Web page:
More than 20 local faith leaders gathered in the otherwise empty pews of Olivet Baptist Church Monday evening to livestream an interfaith prayer service in response to the death of George Floyd in Minneapolis and the days of unrest that followed nationwide.
Wearing masks and sitting apart on stage and in the surrounding pews, several spoke about the anger of seeing another black person killed by police and the need for unity in creating change.
People must stay focused on the cause of justice for all, not just for some, said Bishop Kevin Adams, senior pastor at Olivet, who helped organize the gathering. The video of a white police officer kneeling on Floyd's neck for nearly nine minutes shocked a lot of people to act, he said.
"Seeing that connected to so many injustices we have witnessed over the years," Adams said. "We have come to a defining moment in history, whereas something has to change. Some things have to stop. And some things need to be done new, and totally different."
Adams worked with Michael Dzik, executive director of the Jewish Federation of Greater Chattanooga Chattanooga, to create the interfaith service, an idea Dzik had on Saturday as protests in Chattanooga and across the country started to grow. Largely peaceful demonstrations happened in the city throughout the weekend and into Monday night, with hundreds of people marching over the Walnut Street Bridge and gathering near the Hamilton County Courthouse to protest police brutality.
Hopefully, the Monday night gathering is the start of a push among faith leaders to address injustice, Dzik said.
Chattanooga Police Chief David Roddy attended the service and spoke briefly. He was thanked by most in attendance for speaking out against the killing of Floyd.
Roddy said when he heard from protesters who wanted to know what changes were going to be made, he encouraged them to weigh in on how to improve law enforcement. He hopes people will come to the table to build a better system, he said.
"You don't want me to build that by myself," Roddy said. "Whatever it is that you picture, whatever expectations you have, whatever problems you know and feel in your heart that we need to address as a nation, as an industry, you have to be part of that conversation."
Rabbi Craig Lewis of Mizpah Congregation said there needs to be more accountability in police departments across the country so the situation that killed Floyd, and dozens of black Americans in recent years, does not continue.
"We know that the wheels of justice for George Floyd turned far too slowly," Lewis said. "We also know that those are the same wheels of justice that have failed for a long, long time. If at any point with Eric Garner, Philando Castile, Oscar Grant, Stephon Clark, Breonna Taylor — and the list goes on — if at any point the justice had been swift, if the officers had been held accountable, then policies would have changed along with the attitudes."
Floyd was killed a week ago, on May 25, in Minneapolis. The officer, Derek Chauvin, seen kneeling on Floyd's neck was arrested four days later on May 29 and charged with third-degree murder and second-degree manslaughter.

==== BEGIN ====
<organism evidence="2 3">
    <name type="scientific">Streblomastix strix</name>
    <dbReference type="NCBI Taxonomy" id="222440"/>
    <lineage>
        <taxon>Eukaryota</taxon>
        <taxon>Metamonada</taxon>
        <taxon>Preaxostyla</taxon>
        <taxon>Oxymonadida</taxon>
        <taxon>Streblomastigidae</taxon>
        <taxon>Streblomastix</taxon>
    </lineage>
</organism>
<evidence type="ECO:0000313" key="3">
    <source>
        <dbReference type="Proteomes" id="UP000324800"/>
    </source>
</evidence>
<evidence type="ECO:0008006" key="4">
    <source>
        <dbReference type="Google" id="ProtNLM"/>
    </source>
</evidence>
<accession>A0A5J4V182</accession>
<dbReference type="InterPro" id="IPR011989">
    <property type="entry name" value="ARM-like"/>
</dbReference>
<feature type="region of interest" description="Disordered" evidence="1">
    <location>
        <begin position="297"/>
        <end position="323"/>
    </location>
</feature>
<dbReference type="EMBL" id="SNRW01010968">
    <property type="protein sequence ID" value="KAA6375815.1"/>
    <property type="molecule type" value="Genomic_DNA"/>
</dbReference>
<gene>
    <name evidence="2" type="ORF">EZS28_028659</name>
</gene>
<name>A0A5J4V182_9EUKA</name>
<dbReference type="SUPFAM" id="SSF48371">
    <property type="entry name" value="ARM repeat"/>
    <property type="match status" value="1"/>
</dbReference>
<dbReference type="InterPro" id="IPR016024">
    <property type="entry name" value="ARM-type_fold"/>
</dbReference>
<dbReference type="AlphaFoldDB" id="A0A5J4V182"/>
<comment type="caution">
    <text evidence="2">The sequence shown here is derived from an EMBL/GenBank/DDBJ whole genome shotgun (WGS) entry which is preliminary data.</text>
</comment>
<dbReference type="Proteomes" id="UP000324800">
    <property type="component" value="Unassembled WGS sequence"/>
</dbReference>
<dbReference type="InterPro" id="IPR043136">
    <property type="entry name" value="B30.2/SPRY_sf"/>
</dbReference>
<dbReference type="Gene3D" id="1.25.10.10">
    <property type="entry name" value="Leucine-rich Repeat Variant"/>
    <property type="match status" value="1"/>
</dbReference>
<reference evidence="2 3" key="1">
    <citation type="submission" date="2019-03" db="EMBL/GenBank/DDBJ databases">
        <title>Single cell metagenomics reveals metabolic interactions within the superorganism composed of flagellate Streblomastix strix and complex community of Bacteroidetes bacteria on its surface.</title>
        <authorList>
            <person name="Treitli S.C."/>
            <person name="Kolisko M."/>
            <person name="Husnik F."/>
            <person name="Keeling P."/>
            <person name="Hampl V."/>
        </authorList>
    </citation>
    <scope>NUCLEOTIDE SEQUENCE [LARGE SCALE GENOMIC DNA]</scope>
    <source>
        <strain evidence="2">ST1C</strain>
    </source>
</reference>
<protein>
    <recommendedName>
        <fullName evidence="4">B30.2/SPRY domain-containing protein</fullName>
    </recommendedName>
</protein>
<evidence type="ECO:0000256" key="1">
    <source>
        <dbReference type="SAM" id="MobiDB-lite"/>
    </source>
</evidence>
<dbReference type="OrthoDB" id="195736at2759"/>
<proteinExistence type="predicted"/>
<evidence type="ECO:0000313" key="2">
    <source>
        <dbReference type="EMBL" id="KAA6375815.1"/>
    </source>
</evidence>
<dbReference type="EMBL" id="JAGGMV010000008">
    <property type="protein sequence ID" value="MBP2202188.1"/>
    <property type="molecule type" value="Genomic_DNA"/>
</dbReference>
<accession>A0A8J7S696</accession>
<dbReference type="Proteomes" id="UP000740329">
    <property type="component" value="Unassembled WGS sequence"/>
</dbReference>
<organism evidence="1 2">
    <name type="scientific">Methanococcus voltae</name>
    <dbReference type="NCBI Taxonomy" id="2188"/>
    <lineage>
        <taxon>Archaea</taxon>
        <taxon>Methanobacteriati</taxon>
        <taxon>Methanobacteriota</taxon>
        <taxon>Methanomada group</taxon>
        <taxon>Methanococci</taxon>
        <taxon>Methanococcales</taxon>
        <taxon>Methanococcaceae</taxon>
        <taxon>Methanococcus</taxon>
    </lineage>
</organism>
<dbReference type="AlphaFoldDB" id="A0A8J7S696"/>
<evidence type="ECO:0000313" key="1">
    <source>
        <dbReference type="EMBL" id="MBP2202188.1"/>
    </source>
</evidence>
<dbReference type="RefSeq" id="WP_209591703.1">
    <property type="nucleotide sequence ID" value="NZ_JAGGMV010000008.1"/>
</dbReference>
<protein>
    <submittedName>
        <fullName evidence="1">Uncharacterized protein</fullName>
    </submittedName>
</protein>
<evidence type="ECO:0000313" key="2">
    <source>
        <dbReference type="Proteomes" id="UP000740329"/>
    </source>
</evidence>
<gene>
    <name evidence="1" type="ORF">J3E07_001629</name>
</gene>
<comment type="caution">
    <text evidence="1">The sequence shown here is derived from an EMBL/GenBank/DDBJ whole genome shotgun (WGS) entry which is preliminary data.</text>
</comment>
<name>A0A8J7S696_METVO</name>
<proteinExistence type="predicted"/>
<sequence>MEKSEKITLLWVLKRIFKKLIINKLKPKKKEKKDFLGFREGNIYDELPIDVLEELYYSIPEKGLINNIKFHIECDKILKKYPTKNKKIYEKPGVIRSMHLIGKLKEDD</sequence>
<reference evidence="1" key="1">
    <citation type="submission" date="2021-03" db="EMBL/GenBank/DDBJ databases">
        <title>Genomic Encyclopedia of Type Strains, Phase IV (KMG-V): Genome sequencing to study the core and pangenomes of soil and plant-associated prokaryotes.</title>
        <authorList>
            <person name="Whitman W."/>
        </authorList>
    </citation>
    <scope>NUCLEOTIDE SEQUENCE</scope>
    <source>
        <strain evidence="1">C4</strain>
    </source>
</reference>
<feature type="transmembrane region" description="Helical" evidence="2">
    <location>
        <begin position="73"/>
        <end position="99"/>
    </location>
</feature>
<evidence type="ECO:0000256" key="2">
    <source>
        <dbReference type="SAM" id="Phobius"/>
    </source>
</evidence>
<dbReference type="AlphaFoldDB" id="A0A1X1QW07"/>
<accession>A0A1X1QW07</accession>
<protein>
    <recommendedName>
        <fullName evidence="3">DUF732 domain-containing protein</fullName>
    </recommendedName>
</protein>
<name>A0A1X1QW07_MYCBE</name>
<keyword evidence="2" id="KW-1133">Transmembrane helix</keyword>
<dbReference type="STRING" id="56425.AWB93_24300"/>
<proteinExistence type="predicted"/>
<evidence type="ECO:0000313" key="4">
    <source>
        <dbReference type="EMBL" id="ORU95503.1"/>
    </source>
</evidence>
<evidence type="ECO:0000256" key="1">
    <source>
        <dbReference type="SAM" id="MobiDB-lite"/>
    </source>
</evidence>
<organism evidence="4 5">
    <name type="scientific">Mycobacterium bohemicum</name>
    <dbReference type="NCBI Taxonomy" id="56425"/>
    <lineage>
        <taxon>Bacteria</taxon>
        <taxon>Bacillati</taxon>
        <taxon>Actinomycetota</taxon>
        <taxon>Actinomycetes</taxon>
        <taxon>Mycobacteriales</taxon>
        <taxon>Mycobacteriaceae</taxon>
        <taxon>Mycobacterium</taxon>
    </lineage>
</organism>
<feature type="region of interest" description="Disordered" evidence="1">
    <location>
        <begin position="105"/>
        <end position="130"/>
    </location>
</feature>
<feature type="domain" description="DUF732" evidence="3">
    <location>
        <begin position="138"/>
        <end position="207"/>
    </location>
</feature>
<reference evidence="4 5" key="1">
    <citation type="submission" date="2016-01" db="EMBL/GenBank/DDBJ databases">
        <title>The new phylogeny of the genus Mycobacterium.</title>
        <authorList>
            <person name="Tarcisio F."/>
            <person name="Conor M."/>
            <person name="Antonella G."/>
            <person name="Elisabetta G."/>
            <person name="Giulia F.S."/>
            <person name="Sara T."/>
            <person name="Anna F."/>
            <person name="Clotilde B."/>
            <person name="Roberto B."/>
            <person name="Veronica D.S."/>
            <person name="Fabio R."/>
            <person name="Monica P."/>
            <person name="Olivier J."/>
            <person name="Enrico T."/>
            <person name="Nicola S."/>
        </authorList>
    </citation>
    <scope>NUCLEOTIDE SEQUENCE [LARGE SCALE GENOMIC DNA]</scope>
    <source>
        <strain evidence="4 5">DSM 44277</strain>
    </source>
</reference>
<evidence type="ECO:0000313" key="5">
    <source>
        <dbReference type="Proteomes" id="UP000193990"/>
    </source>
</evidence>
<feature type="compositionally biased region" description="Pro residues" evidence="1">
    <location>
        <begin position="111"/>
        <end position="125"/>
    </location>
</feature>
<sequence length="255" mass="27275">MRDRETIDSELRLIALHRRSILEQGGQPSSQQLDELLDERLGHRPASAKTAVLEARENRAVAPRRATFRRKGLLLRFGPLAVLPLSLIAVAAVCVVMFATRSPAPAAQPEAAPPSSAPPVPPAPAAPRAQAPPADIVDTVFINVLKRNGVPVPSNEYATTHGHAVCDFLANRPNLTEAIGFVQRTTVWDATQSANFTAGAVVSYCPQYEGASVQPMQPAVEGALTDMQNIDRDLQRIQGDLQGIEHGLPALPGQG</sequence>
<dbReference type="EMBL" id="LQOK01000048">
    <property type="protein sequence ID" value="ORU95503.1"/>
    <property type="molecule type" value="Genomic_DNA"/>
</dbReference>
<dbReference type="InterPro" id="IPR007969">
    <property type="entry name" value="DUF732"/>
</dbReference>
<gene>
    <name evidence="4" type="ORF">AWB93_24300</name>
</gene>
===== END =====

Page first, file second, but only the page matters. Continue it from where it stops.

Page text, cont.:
Clay Thomas, senior pastor at Rivermont Presbyterian Church, used his time at the microphone to emphasize the troubled history of race in the United States. For 400 years, the country has said black lives do not matter. There needs to be repentance, Thomas said.
Religious leaders must address the local, lived experiences of injustice in the city, he said.
"We have a fantastic police chief, which means we are poised to have an even better police department," Thomas said. "But people are still being harassed in Chattanooga and if we gloss over that here and think we're going to go connect with people in the streets, forget about it."
Many who spoke at the interfaith service called for a strong moral voice from the religious community. The Rev. Dr. Jeffery Wilson, pastor at New United Missionary Baptist Church, said he feels the current moment reflects a quote from the Rev. Dr. William Augustus Jones, who said people should not bring a flute when a trumpet is needed.
"What we have today — from my perspective, friends — is the need for a voice," Wilson said. "A voice that extends beyond political lines, extends beyond racial lines. A voice that is even bold enough to transcend religious differences. Don't bring a flute. We've already brought the flute. What's needed out there is a trumpet."
After the service, some of the faith leaders in attendance walked from Olivet to where the demonstrations were happening downtown. However, some protesters were unhappy with how some clergy engaged police before getting up to speak to the crowd . On Tuesday morning, Marie Mott, who organized multiple protests this weekend, posted to Facebook that the clergy were asked to provide silent support and said Adams owes organizers an apology.
Adams did not respond to a request for comment on Tuesday.
Contact Wyatt Massey at wmassey@timesfree press.com or 423-757-6249. Follow him on Twitter @news4mass.